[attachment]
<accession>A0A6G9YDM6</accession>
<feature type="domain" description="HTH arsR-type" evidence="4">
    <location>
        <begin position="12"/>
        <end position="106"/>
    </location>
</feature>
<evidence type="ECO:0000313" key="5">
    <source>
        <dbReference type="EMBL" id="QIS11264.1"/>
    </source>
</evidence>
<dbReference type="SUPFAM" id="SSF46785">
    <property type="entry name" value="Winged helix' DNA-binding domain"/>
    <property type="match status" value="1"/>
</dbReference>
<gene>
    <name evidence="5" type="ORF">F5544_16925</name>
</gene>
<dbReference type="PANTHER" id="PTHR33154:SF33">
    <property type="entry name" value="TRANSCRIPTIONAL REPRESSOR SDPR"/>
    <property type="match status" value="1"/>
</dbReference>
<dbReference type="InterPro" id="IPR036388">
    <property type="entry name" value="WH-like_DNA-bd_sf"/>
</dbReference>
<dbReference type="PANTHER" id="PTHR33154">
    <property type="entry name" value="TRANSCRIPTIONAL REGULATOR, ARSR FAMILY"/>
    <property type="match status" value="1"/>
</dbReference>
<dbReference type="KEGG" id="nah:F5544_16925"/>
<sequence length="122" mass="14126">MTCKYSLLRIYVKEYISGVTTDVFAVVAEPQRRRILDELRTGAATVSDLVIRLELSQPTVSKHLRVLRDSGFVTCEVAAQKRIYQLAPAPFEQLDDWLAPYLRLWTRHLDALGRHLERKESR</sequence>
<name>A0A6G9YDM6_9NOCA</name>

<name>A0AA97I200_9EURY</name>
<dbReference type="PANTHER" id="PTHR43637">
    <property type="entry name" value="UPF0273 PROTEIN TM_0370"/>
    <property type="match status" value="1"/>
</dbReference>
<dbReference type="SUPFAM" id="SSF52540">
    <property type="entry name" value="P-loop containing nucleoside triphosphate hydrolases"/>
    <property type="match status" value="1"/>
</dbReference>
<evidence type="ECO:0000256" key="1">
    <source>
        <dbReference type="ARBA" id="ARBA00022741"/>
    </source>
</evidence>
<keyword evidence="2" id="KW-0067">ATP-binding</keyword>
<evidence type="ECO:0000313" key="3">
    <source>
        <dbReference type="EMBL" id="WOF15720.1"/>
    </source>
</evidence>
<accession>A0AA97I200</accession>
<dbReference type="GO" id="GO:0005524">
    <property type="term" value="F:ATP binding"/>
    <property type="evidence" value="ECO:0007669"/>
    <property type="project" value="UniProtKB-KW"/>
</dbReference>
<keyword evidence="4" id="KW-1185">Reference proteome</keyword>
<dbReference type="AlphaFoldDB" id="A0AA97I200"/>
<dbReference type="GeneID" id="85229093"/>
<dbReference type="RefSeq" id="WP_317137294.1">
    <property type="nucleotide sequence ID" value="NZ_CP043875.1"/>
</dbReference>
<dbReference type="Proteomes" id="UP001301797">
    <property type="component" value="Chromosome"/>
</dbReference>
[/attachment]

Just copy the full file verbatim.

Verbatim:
<accession>A0A6G9YDM6</accession>
<feature type="domain" description="HTH arsR-type" evidence="4">
    <location>
        <begin position="12"/>
        <end position="106"/>
    </location>
</feature>
<evidence type="ECO:0000313" key="5">
    <source>
        <dbReference type="EMBL" id="QIS11264.1"/>
    </source>
</evidence>
<dbReference type="SUPFAM" id="SSF46785">
    <property type="entry name" value="Winged helix' DNA-binding domain"/>
    <property type="match status" value="1"/>
</dbReference>
<gene>
    <name evidence="5" type="ORF">F5544_16925</name>
</gene>
<dbReference type="PANTHER" id="PTHR33154:SF33">
    <property type="entry name" value="TRANSCRIPTIONAL REPRESSOR SDPR"/>
    <property type="match status" value="1"/>
</dbReference>
<dbReference type="InterPro" id="IPR036388">
    <property type="entry name" value="WH-like_DNA-bd_sf"/>
</dbReference>
<dbReference type="PANTHER" id="PTHR33154">
    <property type="entry name" value="TRANSCRIPTIONAL REGULATOR, ARSR FAMILY"/>
    <property type="match status" value="1"/>
</dbReference>
<dbReference type="KEGG" id="nah:F5544_16925"/>
<sequence length="122" mass="14126">MTCKYSLLRIYVKEYISGVTTDVFAVVAEPQRRRILDELRTGAATVSDLVIRLELSQPTVSKHLRVLRDSGFVTCEVAAQKRIYQLAPAPFEQLDDWLAPYLRLWTRHLDALGRHLERKESR</sequence>
<name>A0A6G9YDM6_9NOCA</name>

<name>A0AA97I200_9EURY</name>
<dbReference type="PANTHER" id="PTHR43637">
    <property type="entry name" value="UPF0273 PROTEIN TM_0370"/>
    <property type="match status" value="1"/>
</dbReference>
<dbReference type="SUPFAM" id="SSF52540">
    <property type="entry name" value="P-loop containing nucleoside triphosphate hydrolases"/>
    <property type="match status" value="1"/>
</dbReference>
<evidence type="ECO:0000256" key="1">
    <source>
        <dbReference type="ARBA" id="ARBA00022741"/>
    </source>
</evidence>
<keyword evidence="2" id="KW-0067">ATP-binding</keyword>
<evidence type="ECO:0000313" key="3">
    <source>
        <dbReference type="EMBL" id="WOF15720.1"/>
    </source>
</evidence>
<accession>A0AA97I200</accession>
<dbReference type="GO" id="GO:0005524">
    <property type="term" value="F:ATP binding"/>
    <property type="evidence" value="ECO:0007669"/>
    <property type="project" value="UniProtKB-KW"/>
</dbReference>
<keyword evidence="4" id="KW-1185">Reference proteome</keyword>
<dbReference type="AlphaFoldDB" id="A0AA97I200"/>
<dbReference type="GeneID" id="85229093"/>
<dbReference type="RefSeq" id="WP_317137294.1">
    <property type="nucleotide sequence ID" value="NZ_CP043875.1"/>
</dbReference>
<dbReference type="Proteomes" id="UP001301797">
    <property type="component" value="Chromosome"/>
</dbReference>